Gouache van cleef and arpels
Gouache van cleef and arpels

Gouache With Panache : The Art of Fine Jewellery

23 Oct 2017 | Updated on: 27 Sep 2022 |By Rachel Taylor

As the time-honoured tradition of gouache continues to defy the tech era, discover the craftsmen turning paint and paper into precious jewels

If you’re not familiar with gouache, you could be forgiven for thinking it sounds vaguely like an awkward fashion mistake or perhaps a hearty Hungarian dish. Dig a little deeper and a ravishing world of colour opens up. Gouache is the art of painting in opaque watercolour and was used by masters such as Matisse and Toulouse-Lautrec.

What is less well known is that for centuries bespoke jewellery designers have been using the art form to guide craftsmen when they create the final pieces. Even now, top houses like Boucheron, Dior and Piaget insist on using a delicate painting, known as a ‘render’ in the trade, which is passed from stone setters to goldsmiths to polishers.

Chelsea-based fine jewellery designer Luis Miguel Howard explains: “The process of creating a gouache is quite straightforward, but it is also time-consuming and requires some skill. “Most are painted on vellum, tracing paper or coloured Ingres paper. Shadows are painted in Chinese ink, while metal and stones are in washes of gouache of varying intensities, often leaving areas unpainted to give a sense of lightness and delicacy.”

Once the jewel has been created, brands will keep the gouache on file, dated and signed by the designer. This will be used in the future for designers to refer back to and also when trying to authenticate a gem. Cartier’s archives include 30,000 sketches that track the history of the brand from its origins in the 19th century. They are kept in pristine condition in temperature and humidity-controlled rooms.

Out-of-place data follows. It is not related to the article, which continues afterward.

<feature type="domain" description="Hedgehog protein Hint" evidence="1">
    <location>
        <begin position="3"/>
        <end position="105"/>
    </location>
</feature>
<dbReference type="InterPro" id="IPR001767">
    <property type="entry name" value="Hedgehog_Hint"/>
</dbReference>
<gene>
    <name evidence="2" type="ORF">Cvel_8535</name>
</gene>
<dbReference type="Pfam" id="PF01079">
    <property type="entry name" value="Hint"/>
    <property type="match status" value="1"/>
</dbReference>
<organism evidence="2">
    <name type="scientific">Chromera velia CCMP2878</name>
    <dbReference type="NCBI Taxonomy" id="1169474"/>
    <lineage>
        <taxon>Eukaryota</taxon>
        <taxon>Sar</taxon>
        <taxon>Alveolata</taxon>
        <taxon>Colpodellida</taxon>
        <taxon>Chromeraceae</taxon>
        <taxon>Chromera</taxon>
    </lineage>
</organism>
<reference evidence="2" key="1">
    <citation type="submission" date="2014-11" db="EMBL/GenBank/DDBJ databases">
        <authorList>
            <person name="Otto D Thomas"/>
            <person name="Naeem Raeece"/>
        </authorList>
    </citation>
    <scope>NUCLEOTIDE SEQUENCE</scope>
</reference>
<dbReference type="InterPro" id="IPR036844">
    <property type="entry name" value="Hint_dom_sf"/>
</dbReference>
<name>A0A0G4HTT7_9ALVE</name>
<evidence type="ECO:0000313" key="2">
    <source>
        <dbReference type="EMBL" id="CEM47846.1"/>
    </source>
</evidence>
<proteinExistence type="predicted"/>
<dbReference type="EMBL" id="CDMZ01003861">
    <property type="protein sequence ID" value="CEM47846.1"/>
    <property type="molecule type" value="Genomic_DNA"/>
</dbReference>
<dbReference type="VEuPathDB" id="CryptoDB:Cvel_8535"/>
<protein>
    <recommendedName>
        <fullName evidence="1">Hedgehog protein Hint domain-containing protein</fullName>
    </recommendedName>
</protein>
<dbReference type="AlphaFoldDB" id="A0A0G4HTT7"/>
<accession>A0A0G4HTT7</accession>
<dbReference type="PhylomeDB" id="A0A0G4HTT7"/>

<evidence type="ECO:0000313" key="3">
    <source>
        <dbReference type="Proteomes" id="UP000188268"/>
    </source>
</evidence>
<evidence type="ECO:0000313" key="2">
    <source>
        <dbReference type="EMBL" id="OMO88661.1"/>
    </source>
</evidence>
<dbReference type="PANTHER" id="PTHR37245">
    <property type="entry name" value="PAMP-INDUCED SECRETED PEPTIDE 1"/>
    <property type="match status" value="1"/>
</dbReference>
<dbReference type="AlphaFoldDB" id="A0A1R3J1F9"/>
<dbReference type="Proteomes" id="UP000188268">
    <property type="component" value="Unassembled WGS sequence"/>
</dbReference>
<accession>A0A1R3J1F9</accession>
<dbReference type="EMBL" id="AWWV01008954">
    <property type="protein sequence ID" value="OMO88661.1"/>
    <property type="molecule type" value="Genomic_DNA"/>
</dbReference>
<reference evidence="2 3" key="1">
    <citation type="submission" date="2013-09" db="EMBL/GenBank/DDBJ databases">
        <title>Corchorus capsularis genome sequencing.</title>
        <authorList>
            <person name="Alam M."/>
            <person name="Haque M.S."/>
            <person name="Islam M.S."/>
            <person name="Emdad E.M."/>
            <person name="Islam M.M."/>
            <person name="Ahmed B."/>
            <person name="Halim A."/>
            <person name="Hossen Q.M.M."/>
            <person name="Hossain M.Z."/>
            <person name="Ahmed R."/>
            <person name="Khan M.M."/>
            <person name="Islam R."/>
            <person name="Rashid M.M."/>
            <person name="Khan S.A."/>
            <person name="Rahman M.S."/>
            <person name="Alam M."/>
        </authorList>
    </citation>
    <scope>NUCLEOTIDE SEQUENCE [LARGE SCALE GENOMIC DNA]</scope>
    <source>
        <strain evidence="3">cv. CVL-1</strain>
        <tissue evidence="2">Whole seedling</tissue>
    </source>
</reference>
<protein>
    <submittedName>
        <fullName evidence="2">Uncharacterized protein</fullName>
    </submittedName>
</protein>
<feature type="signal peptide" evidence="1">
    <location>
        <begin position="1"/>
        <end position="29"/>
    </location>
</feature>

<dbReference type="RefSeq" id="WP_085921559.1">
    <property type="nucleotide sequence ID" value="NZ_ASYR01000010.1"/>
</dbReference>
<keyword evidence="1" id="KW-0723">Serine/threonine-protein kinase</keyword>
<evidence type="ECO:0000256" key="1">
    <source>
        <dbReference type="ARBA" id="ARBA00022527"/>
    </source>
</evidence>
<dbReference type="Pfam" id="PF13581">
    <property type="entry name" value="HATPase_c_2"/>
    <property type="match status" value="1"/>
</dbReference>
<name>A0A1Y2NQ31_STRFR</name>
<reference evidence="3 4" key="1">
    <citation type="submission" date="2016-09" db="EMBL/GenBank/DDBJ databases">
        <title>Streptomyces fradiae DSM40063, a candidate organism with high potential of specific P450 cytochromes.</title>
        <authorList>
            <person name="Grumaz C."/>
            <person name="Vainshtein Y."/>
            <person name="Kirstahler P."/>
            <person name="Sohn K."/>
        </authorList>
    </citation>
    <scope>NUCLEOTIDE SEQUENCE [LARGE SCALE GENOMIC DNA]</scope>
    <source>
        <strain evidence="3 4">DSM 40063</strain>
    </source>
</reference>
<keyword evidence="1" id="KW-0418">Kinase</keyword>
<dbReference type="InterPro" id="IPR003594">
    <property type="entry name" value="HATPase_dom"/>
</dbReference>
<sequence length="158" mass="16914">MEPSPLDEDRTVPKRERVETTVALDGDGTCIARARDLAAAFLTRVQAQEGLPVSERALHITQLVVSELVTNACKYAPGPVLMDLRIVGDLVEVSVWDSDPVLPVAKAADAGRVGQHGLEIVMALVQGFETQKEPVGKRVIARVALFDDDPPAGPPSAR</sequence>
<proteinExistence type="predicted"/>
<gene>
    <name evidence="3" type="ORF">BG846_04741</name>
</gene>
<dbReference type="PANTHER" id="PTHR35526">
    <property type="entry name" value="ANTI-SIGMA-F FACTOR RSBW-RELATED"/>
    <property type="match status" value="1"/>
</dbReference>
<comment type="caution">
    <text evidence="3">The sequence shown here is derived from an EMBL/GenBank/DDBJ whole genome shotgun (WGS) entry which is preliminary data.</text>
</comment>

Surprisingly, gouache is managing to evade the grasp of modern technology. Although computer-generated images can take the place of sketches done by hand, the finest houses insist on the creation of jewels in paint and ink before gold and diamonds.

Chopard’s artistic director Caroline Scheufele recently unveiled a new series of gouache to celebrate its Silk Road collection. She says: “The process of creating gouache can take from a few hours to several days for the most complex pieces. “It doesn’t have to be 100 per cent accurate – another more technical design will then be made from it and used by the jeweller – but it still has to give the best possible idea of the final piece.”

Scheufele relies on her in-house designers, but some creators prefer to do the work themselves. Giampiero Bodino, creative director of Richemont, is also the master of his own fine jewellery brand. Passionate about his art, he explains: “I am blessed by being very fast – once I get inspired, the whole process can take less than an hour.”

His latest collection, revealed during Paris Couture Week, was a radiant ode to the Mediterranean Sea, with seed pearl shells on bright titanium and rolling wave motifs in diamonds and sapphires. He adds: “The high jewellery world is still very much craft-oriented, therefore the original handmade drawing must be part of the process, from creation to purchase.”

While handing over gouache to a customer is a rite of passage at Bodino’s eponymous label, it’s a case of don’t ask, don’t get at other houses such as Chopard. Scheufele says: “We normally keep them for our archives, but if a client wishes to keep it, we would of course gift them with a copy.”

Having the original could add up to 20 per cent to the price, should the piece go to auction. In fact, jewellery gouache is valuable enough on its own. A collection of 17 Cartier drawings recently fetched £5,000 at Bonhams. Exclusive jeweller Nirav Modi, who opened in London last year, says: “It is about the entire process – the vision behind it and the creativity, the craftsmanship that goes into making each and every jewel a piece of art. “I believe what goes from the head to the hand truly has an emotional influence and there is something about its beauty that moves you from within.”

He adds: “As someone who has always looked up to art and architecture for inspiration, the allure of an actual sketch is certainly a whole lot more [inspiring] than that of a computerised rendering.” This year, designer Anna Hu became the first contemporary jeweller to host a solo exhibition at Christie’s. Her art is so enchanting that she often sells jewellery straight from gouache to clients.

She says firmly: “It’s a very important process and one that I focus on the most. Often during this stage I’ve got to communicate with my clients and learn more about their personal stories and needs, which always touch me so much. This is not something that technology could replace.”

It’s good to know that in our tech-dominated world, the traditional method is hard to beat.